the super southern sampler special in all its glory
David’s welcome back dinner took a swing for the South this time, with a super southern sampler special. After much deliberation, I decided upon deviled eggs three ways, baby back ribs with David’s favorite home-made bourbon brown sugar sauce, black eyed peas with smoked ham hock, white chocolate whopper pudding, buttermilk biscuits, and crunchy buttermilk oven fried chicken.
Much of the thought process was devoted to a debate about how to prepare the chicken. After considering deep frying the chicken, I considered my past and decided against going the full Paula Deen with it. I know that oven fried chicken may seem like a cop out to you, but I have my reasons.
The following is a true story:
The following is a true story:
Sophomore year in college, I was hanging out at my friend Caleb’s Ludlow apartment watching badly dubbed Japanese films and decided I wanted to make donut holes. We bought peanut oil and biscuit dough in a can, sugar and cinnamon, and I was all set to make donut holes, just like I watched my mom do when I was a kid.
I knew nothing about cooking with oil, smoking points, or where the lid to the pot we were using was. These proved to be rather important details.
After heating the oil to a point where I thought I saw “steam” coming off of the oil, I deemed it hot enough to put the biscuit dough into the pot. I took several small pieces, lowered them carefully in, and…ignition. They instantly caught on fire. The pot of oil followed suit, and thick black smoke began filling the kitchen, quickly moving to the rest of the efficiency. Without the lid to the pot, and with the impressive heat the pot was generating, we were unable to get close enough to smother the flames. Through my panic, I realized that we were going to have to do something I had never done before.
We were going to have to call the fire department.
I told Caleb to call the fire department and give them his address. Staring numbly at the potted inferno in the kitchen, he replied. "O.K. What's the number?"
"911! Did I really just have to tell you that?"
The fire department is right down the street on Ludlow. They were fast, and boy were they enthusiastic. Somehow, though, in a game of telephone, a pot of oil on fire had been translated into an entire stove on fire. The firefighters sprinted up the stairs. The leader of the group grabbed the scalding hot pot, smothered the fire with another lid, and threw the lidded pot of hot oil out the open kitchen window, into the parking lot below, an action that still puzzles me to this day.
He turned around and began hooking up a fan to blow out the smoke that was lingering in the apartment. As he was working, another firefighter charged up the stairs, hose in tow, ready to put out the stove that was supposedly about to catch the entire building on fire.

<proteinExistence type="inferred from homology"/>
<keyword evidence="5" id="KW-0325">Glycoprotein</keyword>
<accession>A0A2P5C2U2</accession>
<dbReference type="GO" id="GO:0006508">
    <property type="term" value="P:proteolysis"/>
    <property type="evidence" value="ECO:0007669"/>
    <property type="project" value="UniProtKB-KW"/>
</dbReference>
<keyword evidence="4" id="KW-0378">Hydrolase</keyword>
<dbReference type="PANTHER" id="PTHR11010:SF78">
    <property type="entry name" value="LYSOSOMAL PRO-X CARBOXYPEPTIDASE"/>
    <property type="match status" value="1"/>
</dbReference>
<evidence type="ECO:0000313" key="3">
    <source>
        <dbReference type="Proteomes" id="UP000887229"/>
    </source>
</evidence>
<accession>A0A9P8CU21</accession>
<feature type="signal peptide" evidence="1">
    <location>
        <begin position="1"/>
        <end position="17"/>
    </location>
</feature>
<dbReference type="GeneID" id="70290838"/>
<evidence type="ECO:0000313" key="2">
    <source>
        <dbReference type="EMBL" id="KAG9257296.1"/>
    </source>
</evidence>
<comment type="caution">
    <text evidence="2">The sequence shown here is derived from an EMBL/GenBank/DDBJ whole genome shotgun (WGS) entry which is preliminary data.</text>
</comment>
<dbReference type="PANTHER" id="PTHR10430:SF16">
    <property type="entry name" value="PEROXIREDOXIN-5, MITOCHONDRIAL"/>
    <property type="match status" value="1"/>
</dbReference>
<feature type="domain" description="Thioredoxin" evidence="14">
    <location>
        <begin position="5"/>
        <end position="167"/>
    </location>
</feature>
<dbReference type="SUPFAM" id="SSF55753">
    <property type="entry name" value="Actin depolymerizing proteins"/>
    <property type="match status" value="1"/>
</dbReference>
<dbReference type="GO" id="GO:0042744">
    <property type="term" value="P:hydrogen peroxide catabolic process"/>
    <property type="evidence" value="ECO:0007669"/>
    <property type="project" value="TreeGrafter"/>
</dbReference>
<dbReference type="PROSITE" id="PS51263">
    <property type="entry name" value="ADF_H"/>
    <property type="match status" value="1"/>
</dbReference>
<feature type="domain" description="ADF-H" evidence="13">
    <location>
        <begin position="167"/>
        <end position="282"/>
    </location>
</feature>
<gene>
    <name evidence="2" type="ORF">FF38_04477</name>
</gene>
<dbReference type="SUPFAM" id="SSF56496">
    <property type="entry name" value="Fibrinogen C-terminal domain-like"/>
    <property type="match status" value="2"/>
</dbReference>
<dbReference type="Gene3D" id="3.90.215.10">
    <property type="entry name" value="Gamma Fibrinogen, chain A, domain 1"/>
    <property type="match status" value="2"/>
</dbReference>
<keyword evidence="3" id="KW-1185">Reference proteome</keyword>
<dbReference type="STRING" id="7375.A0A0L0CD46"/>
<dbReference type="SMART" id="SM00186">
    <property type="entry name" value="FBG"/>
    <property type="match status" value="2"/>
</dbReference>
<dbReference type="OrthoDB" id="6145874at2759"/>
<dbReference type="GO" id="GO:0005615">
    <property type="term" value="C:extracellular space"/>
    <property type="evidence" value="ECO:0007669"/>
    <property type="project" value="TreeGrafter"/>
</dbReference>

“Nah, man.” Said the first firefighter, waving him off, looking a little annoyed. I watched the firefighter with the hose start dejectedly winding the hose back up to take to the truck. He looked a little disappointed. I was never invited back to Caleb’s apartment after that.
So, because catching the kitchen on fire, or giving myself a nasty hot oil burn would really ruin dinner, I decided not to risk deep frying the chicken, especially without a companion who knew what they were doing in case something went awry. I marinated the chicken overnight in a mix of buttermilk, Frank's red hot sauce, elephant garlic cloves and a little diamond crystal salt.
David loves deviled eggs, and though I've never tried to make them before, they seemed easy enough. I decided to make three different kinds: chipotle, curry, and classic. My favorite was by far the chipotle, which had a little finely chopped chipotle in adobo.
can't go wrong with baby backs
The biscuits were really a product of the buttermilk chicken. I had half a container of left over buttermilk, and really, is there any question about what to do with left over buttermilk? No, there is not.
but mostly lard
I distinctly remember playing rock-paper-scissors with my 1st grade best friend, Jill Vescovo, in the Memphis lunchroom. Loser had to eat the other's black eyed peas, which was an awful fate at the time. So I added them to the menu. They were much better than I remembered, but I doubt the black eyed peas of my youth were simmered with a smoked ham hock for 3 hours.
The white chocolate whopper pudding really came out of nowhere. I wanted to make a malted chocolate pudding and garnish it with whoppers, but despite the fact I am told malted milk is readily available at Kroger, I couldn't find the damn stuff anywhere. So I settled for putting some whoppers in a bag and pulverizing them with the rolling pin, which worked just fine.